Data Finds Universal Masking Limits School Transmission of COVID-19 Despite Delta Variant
DURHAM, N.C. -- A masking mandate in North Carolina schools during the early weeks of the Delta variant surge resulted in a lower rate of infection among school children and staff members than what was reported in the broader community, according to a new report from the ABC Science Collaborative.
Publishing in the journal Pediatrics, the analysis includes data from 20 school districts in North Carolina that held summer school or year-round school between June 14, 2021, and Aug. 13, 2021. The Delta variant became the dominant strain of SARS-CoV-2 circulating in the United States in early July 2021.
Data were submitted from 783 K-12 schools, representing 59,561 students and 11,854 staff who attended in-person. The school districts in the analysis followed the North Carolina Department of Health and Human Services (NCDHHS) StrongSchoolsNC Toolkit, which recommended, but did not require, at least three feet of physical distancing between people. The state mask mandate for K-12 settings was in effect during the study period.
The ABC Science Collaborative analyzed COVID-19 data provided by the districts. Two measures were used to estimate the spread of the Delta variant within schools: A ratio showing community-acquired cases relative to those acquired in school and the estimated secondary attack, or school-acquired infection rate.
During the study, there were 808 community-acquired cases reported vs. 64 school-acquired cases. The Delta variant has a reproductive number of about 7, meaning that, on average, in the community, one person infected with the Delta variant infects 7 others. However, in schools that implemented universal masking, for every 13 people who acquired COVID-19 outside of school, one person acquired COVID-19 within schools. As a result of COVID-19 exposure at school, 2,431 close contacts were quarantined, and 64 people acquired infections in schools, resulting in a secondary attack rate of 2.6%. This secondary attack rate is slightly higher than the secondary attack rate of approximately 1% that the ABC Science Collaborative found before the emergence of the Delta variant. This is likely due to the more infectious nature of the Delta variant.
“The findings of this study are extremely encouraging for the health and safety of students and staff attending schools where universal masking is in place,” said Kanecia Zimmerman, MD, MPH, co-chair of the ABC Science Collaborative. “The Delta variant is more transmissible than previous ancestral variants, but transmission in schools can continue to be low with vaccination among those who are eligible, strict adherence to masking, and avoidance of pandemic fatigue.”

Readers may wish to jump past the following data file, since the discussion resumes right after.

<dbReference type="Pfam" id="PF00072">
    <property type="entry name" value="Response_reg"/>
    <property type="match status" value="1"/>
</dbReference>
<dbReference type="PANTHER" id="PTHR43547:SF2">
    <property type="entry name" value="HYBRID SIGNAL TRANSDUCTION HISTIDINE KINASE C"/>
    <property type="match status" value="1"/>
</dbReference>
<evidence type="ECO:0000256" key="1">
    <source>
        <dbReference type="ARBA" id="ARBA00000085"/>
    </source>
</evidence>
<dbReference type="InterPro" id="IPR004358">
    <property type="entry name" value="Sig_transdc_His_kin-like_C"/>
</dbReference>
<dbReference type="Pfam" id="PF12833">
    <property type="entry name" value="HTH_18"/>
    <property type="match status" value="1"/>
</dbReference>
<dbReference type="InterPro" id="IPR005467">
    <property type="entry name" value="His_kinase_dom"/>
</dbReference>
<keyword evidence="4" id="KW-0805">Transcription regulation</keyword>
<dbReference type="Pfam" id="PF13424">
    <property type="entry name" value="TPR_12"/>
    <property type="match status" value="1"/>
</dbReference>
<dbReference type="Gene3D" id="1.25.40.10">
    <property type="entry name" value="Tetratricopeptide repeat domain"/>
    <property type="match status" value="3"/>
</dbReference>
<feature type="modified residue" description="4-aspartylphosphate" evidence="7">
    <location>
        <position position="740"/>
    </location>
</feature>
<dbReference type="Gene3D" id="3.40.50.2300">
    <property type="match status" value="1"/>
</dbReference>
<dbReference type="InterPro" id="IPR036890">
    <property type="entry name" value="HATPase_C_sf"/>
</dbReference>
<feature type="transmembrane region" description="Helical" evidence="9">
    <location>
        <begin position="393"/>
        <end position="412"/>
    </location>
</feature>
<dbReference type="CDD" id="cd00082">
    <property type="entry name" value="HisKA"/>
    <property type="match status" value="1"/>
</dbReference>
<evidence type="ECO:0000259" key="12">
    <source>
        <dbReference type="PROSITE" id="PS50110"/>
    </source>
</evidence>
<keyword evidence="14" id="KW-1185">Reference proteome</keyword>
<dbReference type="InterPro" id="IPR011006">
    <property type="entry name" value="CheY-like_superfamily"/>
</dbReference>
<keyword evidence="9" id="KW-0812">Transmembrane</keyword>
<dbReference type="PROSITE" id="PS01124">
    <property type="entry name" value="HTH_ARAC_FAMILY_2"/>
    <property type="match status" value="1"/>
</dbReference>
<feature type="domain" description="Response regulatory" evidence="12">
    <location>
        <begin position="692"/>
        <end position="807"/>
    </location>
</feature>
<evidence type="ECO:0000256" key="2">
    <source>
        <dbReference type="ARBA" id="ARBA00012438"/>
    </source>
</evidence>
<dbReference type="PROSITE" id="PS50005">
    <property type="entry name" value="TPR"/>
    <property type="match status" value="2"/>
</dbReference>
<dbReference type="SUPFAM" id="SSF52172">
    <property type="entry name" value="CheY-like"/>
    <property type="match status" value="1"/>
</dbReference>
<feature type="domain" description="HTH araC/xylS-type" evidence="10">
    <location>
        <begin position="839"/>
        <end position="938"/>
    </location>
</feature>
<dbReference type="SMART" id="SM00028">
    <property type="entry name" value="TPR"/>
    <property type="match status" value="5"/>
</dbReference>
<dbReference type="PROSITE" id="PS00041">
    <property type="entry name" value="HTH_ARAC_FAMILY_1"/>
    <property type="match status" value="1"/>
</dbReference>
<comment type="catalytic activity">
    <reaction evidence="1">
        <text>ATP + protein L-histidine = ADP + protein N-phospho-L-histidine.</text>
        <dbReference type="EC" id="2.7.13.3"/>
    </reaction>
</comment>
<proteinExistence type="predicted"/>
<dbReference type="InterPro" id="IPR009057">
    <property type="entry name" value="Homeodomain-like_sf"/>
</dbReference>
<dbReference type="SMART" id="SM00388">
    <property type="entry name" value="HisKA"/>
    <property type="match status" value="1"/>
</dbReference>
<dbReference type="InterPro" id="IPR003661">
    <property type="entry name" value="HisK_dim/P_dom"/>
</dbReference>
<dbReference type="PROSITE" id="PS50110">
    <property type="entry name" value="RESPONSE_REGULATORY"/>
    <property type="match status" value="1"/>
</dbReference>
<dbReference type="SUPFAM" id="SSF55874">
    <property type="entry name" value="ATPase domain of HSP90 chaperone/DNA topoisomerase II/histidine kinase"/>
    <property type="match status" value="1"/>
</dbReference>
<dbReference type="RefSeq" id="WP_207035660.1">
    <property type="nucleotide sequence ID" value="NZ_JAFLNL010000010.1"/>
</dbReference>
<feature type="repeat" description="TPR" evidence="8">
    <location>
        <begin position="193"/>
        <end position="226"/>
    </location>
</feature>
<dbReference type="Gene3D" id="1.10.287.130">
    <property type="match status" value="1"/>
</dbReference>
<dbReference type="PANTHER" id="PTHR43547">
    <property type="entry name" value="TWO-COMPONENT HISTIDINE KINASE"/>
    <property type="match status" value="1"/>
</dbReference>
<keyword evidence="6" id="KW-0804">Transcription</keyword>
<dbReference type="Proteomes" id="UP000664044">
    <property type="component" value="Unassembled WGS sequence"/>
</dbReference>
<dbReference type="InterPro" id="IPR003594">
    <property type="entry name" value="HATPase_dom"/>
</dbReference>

Though the study did not allow for a comparison to an unmasked setting because a statewide mask mandate was in place, data from other schools without a mask mandate during July-August 2021 showed these schools were 3.5 times more likely to have school-associated COVID-19 outbreaks than the schools in this study that required masking.
The data from this study also highlight the importance of remaining vigilant during times throughout the school day when strict mask adherence may not be possible.
“Looking forward to the fall and winter, lunch and extracurricular activities will be areas that require additional attention to limit the transmission of COVID-19 within schools,” said Danny Benjamin, MD, PhD, MPH, co-chair of the ABC Science Collaborative. “As pediatricians and public health experts, we encourage schools to put mitigation strategies in place, such as vaccination, masking, and eating outside, to protect students and staff.”
About The ABC Science Collaborative
The ABC Science Collaborative is an initiative that extends across 18 states, connecting scientists and physicians with school and community leaders to help understand the most current and relevant information about COVID-19. The program helps school leaders and state policymakers arrive at informed decisions about returning to school using data from their own communities. Our shared goal is to keep students, teachers, and their local communities healthy and safe. The ABC Science Collaborative is coordinated by the Duke Clinical Research Institute at the Duke University School of Medicine and is funded through grants from the National Center for Advancing Translational Sciences, the National Institutes of Health, and the Food and Drug Administration.